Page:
Knight Vinke, a New York asset management firm that controls around 2% of VNU stock, is actively seeking a chief executive officer for the company - without a helmsman since the resignation of Rob van den Bergh after the group's abortive attempt to acquire IMS Health [WAMN: 17-Nov-05].
Reminiscent of a python choking on a swallowed elephant, VNU not only disgorged IMS but much of its own share value as well, laying the group wide open to takeover. A vulnerability exploited by a consortium of six private equity firms with a $8.5 billion (€7.15bn; £4.90bn) bid, approved by VNU management.
But Knight Vinke, which boasts of specializing in "shareholder engagement techniques", last week came out against the takeover [WAMN: 09-Mar-06], as did Fidelity International, controller of around 15% of VNU.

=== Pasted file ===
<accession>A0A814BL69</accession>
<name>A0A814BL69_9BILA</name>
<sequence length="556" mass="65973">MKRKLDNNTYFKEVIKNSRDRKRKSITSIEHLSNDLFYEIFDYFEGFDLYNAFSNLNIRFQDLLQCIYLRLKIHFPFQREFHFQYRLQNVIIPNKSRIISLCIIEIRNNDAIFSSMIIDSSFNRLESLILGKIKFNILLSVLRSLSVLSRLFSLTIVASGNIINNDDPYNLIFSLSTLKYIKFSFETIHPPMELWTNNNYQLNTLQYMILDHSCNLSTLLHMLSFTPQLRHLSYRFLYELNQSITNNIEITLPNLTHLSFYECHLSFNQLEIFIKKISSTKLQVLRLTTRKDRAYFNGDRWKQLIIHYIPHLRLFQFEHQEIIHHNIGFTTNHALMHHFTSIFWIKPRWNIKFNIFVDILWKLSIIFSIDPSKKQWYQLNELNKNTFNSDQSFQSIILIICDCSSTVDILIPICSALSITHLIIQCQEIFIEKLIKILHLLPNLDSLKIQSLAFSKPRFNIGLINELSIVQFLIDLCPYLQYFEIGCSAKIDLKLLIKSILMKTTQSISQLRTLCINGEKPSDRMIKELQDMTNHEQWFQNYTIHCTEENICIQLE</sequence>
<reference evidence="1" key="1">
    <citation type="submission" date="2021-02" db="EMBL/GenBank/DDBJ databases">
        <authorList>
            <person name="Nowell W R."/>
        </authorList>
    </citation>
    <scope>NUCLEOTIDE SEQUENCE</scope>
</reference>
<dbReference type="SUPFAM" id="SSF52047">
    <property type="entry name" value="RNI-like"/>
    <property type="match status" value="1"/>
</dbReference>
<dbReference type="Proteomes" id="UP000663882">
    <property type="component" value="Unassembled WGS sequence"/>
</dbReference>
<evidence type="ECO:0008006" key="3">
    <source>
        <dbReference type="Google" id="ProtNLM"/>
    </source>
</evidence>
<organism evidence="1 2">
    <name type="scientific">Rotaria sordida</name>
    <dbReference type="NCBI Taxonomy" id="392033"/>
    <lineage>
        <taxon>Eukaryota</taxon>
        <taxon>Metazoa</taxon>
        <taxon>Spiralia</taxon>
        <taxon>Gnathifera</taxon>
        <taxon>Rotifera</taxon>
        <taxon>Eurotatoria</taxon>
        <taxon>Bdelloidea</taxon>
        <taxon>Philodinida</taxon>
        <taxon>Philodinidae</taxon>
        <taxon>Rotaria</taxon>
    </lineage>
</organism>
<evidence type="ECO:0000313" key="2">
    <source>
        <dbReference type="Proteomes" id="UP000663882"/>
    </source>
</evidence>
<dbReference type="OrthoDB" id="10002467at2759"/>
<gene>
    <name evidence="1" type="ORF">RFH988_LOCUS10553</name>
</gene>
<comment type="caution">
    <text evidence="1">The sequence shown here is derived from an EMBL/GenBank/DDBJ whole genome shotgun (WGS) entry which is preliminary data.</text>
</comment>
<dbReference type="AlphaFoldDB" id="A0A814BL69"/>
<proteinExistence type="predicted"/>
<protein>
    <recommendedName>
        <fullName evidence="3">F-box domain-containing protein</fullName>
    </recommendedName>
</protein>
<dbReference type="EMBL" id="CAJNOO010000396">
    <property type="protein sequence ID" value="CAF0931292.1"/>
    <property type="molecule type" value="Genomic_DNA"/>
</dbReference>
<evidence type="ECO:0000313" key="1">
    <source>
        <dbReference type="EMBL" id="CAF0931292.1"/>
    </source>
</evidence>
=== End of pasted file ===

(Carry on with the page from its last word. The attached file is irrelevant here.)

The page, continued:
KV chairman Eric Knight, referring to his self-appointed role of search consultant for VNU, claims: "There are serious and very credible parties interested [in the job of ceo]."
Of the consortium bid, Knight observes: "The message that has been lost during this entire discussion in that we are not rejecting the price per se, but the process, which does not given us any confidence. There is no benchmark against which we can judge the offer."
KR has also tabled a resolution for VNU's annual meeting in April requesting the appointment of its chairman to VNU's supervisory board.
Data sourced from Financial Times Online; additional content by WARC staff